M Rex is a flight & recovery room nurse from Bozeman, MT. She’s an avid runner and skier, and loves just about anything outside – from backpacking and hiking to napping. Over the years, she’s found compression sock useful for many of her favorite activities. A recent diagnosis led her to experience compression – and recovery – in a whole new light. Read on for a glimpse into her journey.
I grew up involved in numerous sports and have remained active over the years with hiking, backpacking, skiing and the like, but never could get into running as an activity in and of itself. That was until almost six years ago when a friend with cancer wanted to do a 5k trail run to celebrate his last round of chemotherapy. I’m pretty sure you’re obligated to say yes when a friend asks you to join them in such an endeavor, so I found myself signed up for my first foot race ever at 33 years old.
Little did I know when my friend talked me into his little 5k that I’d be signed up for a 16 miler with the same group of folks several months later. I was hooked. I found a fun group of runners who didn’t take anything too seriously, liked to spend time outside & liked to grab a beer afterwards. For the first time I wasn’t focused on my slowness, but on just getting out and having fun in good company.
As the distances we ran grew longer, I started wearing compression socks to help with some of the leg and foot fatigue. I had always worn them for my long nursing shifts, so it seemed worth a try. I was sold on the very first run- they felt great. Now I’ve switched to running in compression sleeves for longer runs so I can wear my ridiculous toe socks, which help me prevent blisters. I was pretty excited when VIM & VIGR finally started making some fun sleeves… I didn’t anticipate using them for anything other than running when I bought them.
This past September, I was running in the Dolomites when I had my first concerning headache. After that I had about one “migraine” a month with some other seemingly random and unrelated symptoms including fatigue, depression, worsening vision and vertigo. I finally visited my primary care provider in December. Going over the progression of symptoms and some family history, we agreed it would be remiss to not at least get an MRI of my brain to make sure everything was OK in there.
In spite of all the other things it could have been, I found out I had a brain tumor when I finally had the scans in January. It was 5.5cm – somewhere between the size of golf ball and tennis ball – and on posterior right frontal lobe of my brain.
Suddenly, I found myself on the other side of healthcare & wearing my compression sleeves and socks for blood clot prevention instead of for running or shift work. When it was time for my surgery, I was thankful that I packed my VIM & VIGR compression sleeves for my hospital stay since I can’t sleep with my feet covered. Plus, they spared me the hospital compression socks!
On Valentine’s Day, I got the call that the tumor was officially a benign meningioma, which was about the best news a gal (and her boyfriend, family and friends) could ask for. It was officially all recovery from there. One step and one day at a time.
I was on stroke and seizure precautions, but as days went by, more and more restrictions were lifted. Due to some sensory and coordination issues on my left side after surgery and the reality of snowy/icy Montana winter conditions, I did most of my walking on a treadmill. It felt great to finally be moving. I learned to trust my left side in spite of not being able to feel it moving through space or my muscles firing. I never knew I could appreciate time on a treadmill so much. Perspective.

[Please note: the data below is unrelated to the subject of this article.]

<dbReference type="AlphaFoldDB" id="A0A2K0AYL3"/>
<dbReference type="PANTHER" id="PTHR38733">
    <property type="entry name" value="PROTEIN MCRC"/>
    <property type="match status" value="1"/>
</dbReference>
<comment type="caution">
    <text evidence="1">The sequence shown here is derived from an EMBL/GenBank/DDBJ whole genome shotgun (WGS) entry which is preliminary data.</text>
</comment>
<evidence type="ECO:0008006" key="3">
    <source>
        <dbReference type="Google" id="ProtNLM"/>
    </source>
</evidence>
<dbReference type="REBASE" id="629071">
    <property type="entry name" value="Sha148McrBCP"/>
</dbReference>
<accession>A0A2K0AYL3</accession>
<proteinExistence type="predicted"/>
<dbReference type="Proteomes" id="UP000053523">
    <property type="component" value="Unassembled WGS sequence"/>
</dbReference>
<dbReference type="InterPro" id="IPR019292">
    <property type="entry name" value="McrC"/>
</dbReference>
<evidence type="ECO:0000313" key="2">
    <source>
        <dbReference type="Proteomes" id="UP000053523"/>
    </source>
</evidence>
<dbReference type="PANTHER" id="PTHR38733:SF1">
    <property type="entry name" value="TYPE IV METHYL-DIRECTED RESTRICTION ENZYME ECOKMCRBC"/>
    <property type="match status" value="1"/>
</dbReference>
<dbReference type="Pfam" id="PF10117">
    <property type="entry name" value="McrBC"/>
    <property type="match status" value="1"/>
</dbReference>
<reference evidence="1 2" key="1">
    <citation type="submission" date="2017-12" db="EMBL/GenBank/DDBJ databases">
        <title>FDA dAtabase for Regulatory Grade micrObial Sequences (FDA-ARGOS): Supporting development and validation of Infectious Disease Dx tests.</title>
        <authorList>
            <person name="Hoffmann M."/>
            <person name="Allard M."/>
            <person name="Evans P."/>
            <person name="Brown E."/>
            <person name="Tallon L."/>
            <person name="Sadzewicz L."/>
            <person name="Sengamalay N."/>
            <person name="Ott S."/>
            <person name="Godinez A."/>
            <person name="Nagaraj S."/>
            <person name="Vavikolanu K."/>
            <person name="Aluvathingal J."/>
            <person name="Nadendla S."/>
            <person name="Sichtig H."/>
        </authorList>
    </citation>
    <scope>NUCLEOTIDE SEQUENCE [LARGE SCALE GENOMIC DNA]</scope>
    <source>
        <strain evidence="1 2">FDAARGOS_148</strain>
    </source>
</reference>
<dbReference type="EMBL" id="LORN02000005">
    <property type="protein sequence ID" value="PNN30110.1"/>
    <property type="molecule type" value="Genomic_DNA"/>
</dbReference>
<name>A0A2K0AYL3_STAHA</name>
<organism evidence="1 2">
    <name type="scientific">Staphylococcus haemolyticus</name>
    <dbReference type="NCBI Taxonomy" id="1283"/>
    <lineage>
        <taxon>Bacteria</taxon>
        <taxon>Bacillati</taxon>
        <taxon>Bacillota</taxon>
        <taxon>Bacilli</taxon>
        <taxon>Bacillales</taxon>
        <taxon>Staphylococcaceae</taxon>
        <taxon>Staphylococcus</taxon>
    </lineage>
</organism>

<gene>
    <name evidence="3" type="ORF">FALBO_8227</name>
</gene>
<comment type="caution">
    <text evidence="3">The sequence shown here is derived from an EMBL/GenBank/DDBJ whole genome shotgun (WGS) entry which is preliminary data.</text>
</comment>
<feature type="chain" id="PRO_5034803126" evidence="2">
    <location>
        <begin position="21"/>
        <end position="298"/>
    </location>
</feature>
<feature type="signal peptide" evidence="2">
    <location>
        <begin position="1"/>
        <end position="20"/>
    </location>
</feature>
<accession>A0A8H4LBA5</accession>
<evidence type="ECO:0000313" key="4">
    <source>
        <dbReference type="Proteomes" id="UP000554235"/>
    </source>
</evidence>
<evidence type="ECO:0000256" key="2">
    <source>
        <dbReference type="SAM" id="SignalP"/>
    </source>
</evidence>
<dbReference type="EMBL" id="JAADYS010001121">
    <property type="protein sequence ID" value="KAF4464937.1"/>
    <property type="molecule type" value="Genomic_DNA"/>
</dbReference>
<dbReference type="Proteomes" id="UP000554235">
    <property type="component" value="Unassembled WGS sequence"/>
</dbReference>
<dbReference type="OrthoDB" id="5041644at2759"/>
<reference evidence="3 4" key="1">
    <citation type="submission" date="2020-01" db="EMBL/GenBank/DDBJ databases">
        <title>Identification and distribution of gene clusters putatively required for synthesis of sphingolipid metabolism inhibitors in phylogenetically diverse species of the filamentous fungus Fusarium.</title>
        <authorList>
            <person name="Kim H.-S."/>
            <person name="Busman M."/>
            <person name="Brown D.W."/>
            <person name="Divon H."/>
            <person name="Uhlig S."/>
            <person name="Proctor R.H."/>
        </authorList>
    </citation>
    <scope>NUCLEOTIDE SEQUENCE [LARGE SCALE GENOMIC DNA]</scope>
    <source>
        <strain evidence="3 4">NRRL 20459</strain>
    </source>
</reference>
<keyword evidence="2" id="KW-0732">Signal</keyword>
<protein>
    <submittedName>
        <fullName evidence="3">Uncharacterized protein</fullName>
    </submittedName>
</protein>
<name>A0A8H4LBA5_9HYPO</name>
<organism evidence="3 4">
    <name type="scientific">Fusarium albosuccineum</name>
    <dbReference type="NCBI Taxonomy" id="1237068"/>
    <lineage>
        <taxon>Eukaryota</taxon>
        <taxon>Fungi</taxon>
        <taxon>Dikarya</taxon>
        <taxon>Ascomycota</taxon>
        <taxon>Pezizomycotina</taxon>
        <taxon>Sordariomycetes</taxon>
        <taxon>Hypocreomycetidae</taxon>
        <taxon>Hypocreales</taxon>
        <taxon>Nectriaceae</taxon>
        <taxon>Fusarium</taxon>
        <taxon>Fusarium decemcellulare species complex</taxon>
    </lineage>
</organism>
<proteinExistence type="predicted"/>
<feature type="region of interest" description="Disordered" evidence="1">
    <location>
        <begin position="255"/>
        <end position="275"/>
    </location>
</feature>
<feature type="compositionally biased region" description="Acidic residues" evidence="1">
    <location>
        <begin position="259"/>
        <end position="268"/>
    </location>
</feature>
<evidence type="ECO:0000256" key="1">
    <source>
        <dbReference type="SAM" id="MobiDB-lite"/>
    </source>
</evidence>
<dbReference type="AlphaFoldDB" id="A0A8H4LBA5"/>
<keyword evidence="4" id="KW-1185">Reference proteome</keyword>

Currently, I’m 2 months out from surgery and feeling overall better than I could have imagined. The discovery of a big ol’ brain tumor was a double-edged sword - a scary diagnosis, for sure, but I am thankful to know the cause of a couple years of symptoms. Now I’m focused on gaining strength and endurance to safely get back to work as a nurse- and back outside!
M’s Pro Tip: In addition to running, I spend a lot of time hiking and backpacking and spend winters skiing and snowboarding. I’ve taken to wearing compression socks for skiing - the thin fabric with tight fit are perfect.
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We have a different sizing chart depending on the type of compression garment. Please consider your foot and calf circumference when choosing your size.
If you're in between sizes, ask yourself a few questions:
What is my body type? Will I be more comfortable in a size up or down? Take your body type into consideration when choosing a size especially if you're in between sizes.
Machine wash after each wear, delicate and cold.
Air dry is preferred to maintain the elasticity and quality of fabrics.
Compression garments are made in a variety of support levels, each of which is designed to address different needs. These levels are most commonly expressed in millimeters of mercury (abbreviated as mmHg). Generally, graduated compression is displayed in ranges. The higher the numerical value, the stronger the support level indicated. For example, a 20-30 mmHg garment will offer more support and feel tighter than a 15-20 mmHg garment.
All of VIM & VIGR’s products are offered in 15-20 mmHg compression level and select styles are available in 20-30 mmHg.
Slip your arm into the sock until your fingers reach the toes. Your palm should be resting in the sock's heel.
Starting at the cuff, fold the sock over until it meets the heel. Make sure to fold the sock onto itself.
With the sock still inverted, pull the foot of the sock firmly onto your foot. Make sure your toes are securely in the toe pocket. Starting with the cuff, gradually roll the sock up.
Adjust so that your heel is properly positioned in the heel pocket and the cuff sits below the knee. Make sure the cuff is not pulled up too high.